self-reliant and independent in dealing with China, the reality is that asymmetry in power
is just far too much for the Philippines to handle on its own. Therefore, this is about
leveraging our alliance with the United States to push back against China as much as possible.
How pleased would Washington be about securing this deal, which would have been
much more difficult when Rodrigo Duterte was in charge?
Yeah, I mean, this is really ironic, right? I mean, it's happening under Marcus Jr.,
where everyone expected it to be a continuation of Duterte, meaning closer to China,
more hostile to the West. And this is also happening under a democratic administration
in the United States, Biden administration, who said democracy promotion will be front
and centre in foreign policy. But clearly, when it comes to America's policy towards the
Philippines, it has been realpolitik, it has been about China. And it is more or less about,
yes, we have concerns with the Marcus Jr., we have concerns with the Marcoses,
but our priority is China here. So Biden, President Biden personally has reached out,
has met on multiple occasions with Marcus Jr. They're expected to meet again in April this
year in the White House. So this is really about personal diplomacy. This is about realpolitik.
So the US is getting the most it can get. So ironically, Marcus Jr. is turning out as one
of the most important partners for the United States when it comes to its Indo-Pacific strategy.
But how will the deal impact the Philippines' relations with China?
How do you think Beijing's feeling about these developments?
Right, they're definitely in a bind right now, because on the surface, Marcus Jr. is saying
exactly the same thing that Duterte has been saying, which is, you know, we're not going to
allow our disputes to be front and centre in defining our relations. We want to be more
self-independent. We don't want to be relying on the West. We want diverse relations. You know,
Marcus Jr. is saying all the right things that China wants to hear. But when it comes to actions
of Marcus Jr., it's a completely different picture from what we saw under Duterte.
So the problem for China right now is this. If they push the envelope and become more aggressive,
the more Marcus Jr. will pivot towards the United States. But if they don't do also anything,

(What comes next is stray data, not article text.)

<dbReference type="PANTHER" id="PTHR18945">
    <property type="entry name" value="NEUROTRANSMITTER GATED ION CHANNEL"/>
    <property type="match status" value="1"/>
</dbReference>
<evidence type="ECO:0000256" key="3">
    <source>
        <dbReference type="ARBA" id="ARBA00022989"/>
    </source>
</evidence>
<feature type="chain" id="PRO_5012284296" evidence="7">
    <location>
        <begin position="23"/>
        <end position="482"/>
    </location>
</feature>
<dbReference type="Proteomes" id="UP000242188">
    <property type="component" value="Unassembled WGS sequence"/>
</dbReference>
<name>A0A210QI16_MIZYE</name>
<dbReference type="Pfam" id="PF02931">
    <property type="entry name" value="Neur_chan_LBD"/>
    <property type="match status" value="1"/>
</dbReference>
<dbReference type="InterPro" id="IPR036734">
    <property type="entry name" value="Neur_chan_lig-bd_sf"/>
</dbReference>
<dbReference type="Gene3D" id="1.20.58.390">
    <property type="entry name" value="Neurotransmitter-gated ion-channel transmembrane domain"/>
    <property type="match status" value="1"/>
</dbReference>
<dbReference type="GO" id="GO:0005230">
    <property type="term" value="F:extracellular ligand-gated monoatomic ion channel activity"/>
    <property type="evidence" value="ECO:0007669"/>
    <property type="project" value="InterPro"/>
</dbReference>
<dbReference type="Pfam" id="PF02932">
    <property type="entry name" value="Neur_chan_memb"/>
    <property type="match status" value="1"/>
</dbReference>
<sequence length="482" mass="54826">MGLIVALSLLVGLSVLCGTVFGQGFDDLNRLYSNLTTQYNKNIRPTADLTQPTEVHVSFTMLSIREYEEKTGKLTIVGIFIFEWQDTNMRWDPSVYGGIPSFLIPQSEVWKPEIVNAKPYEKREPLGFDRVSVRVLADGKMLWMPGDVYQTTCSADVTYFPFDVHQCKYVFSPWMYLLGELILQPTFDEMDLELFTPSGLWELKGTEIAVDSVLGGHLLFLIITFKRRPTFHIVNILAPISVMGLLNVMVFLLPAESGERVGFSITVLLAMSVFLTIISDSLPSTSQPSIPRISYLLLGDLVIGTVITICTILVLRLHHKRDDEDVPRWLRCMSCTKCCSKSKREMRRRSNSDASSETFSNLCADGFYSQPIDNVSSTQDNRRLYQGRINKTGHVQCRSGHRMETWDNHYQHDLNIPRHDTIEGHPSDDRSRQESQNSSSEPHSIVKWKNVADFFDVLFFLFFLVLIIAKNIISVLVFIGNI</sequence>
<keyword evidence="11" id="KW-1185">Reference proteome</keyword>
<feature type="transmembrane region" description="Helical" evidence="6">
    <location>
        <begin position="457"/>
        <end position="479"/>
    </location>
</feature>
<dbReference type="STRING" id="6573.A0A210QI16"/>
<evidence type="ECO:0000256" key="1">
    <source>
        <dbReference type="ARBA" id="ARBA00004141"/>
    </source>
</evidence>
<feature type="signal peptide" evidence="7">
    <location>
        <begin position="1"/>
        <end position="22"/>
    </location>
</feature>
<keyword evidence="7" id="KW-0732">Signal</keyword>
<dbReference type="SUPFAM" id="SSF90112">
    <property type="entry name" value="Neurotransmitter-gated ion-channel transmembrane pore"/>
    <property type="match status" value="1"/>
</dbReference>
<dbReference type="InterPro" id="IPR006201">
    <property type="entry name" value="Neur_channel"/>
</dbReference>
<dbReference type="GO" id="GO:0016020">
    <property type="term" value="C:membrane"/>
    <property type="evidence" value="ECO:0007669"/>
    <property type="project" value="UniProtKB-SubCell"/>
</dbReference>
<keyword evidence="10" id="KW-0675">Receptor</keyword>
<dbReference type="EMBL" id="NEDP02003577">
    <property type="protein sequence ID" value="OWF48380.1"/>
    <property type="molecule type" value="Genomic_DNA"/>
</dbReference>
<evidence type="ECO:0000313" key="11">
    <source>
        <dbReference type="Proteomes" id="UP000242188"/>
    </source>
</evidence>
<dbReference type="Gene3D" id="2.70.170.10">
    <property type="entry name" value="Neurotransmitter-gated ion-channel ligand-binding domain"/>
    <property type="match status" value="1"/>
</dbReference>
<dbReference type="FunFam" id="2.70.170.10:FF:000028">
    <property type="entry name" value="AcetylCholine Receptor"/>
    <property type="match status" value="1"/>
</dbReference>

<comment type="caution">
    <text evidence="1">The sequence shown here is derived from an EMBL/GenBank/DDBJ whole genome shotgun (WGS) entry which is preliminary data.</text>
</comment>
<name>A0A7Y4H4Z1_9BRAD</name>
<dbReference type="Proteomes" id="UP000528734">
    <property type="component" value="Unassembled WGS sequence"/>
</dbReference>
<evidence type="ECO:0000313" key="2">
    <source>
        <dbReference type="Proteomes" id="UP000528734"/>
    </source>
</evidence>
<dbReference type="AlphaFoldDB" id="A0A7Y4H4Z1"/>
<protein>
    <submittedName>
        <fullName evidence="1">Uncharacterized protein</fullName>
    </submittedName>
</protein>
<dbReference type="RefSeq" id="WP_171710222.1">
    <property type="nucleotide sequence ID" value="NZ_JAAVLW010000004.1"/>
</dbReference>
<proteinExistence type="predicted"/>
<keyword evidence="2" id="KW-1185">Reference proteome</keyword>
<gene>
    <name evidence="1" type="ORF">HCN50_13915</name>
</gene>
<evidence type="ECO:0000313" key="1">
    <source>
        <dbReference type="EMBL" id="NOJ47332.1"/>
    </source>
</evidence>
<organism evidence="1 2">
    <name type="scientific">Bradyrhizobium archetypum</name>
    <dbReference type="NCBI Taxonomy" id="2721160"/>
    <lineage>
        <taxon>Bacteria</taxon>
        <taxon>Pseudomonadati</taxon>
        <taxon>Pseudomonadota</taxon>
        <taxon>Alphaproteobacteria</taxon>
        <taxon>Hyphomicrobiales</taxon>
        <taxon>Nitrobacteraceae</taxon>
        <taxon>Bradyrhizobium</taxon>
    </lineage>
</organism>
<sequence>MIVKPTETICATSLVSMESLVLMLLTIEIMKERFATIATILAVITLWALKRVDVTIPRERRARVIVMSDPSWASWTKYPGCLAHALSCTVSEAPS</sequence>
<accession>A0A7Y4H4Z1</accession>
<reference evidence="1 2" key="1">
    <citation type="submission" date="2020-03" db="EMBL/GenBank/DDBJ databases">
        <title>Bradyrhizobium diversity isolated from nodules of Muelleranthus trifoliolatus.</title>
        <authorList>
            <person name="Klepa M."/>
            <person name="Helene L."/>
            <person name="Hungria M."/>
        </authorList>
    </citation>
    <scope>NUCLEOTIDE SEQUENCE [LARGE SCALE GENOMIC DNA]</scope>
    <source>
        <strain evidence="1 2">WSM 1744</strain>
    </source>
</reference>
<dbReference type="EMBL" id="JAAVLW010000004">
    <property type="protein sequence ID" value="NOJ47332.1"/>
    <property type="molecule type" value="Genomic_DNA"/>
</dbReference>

then what's their leverage to make Marcus much more friendly to China? So I think what we're
going to see in the coming months and weeks is indications by China that, you know, perhaps
they're going to say, we're not going to make big investments in the Philippines unless you
do something about what you're doing with the US. If you go too far into the US security embrace,
then we're not going to make those big investments. So this is where the ball is in China's court.
What are they going to offer Marcus Jr. to make sure Marcus Jr. doesn't go all the way into
America's strategic embrace and become a pivotal part of America's integrated deterrence strategy?
Just finally, what else was discussed during the meeting between the US Defence Secretary
and the Philippine President? And also, how has this all been received by Filipinos?
Yeah, of course, I mean, as far as majority of Filipinos are concerned, America is very
favourable, has very favourable ratings, 70-80% of Filipinos in all surveys. There's of course,
you know, a vocal minority who are against greater American presence,
for national independence concerns, and also those who want to have better relations with
China. But the reality is this, for six years Duterte flirted with China, right and left,
we really didn't get much out of it. $24 billion of investment, barely anything came out. In the
South China Sea, the situation got worse for the Philippines. So I think the majority of public
will support this. Now, it's not only the EDCA, the Philippines and US are going to have expanded
massive military exercises in the coming months. We're talking about 16,000 troops in Balikatan.
And not to mention, of course, Australia and Japan will be more and more present in these
joint exercises. So this is not only about US and the Philippines, this is also about Australia,
Japan and the alliance structure in this region. Indeed, it impacts everyone in the region.
Richard Haidarian, thank you so much for talking to us. Really appreciate it.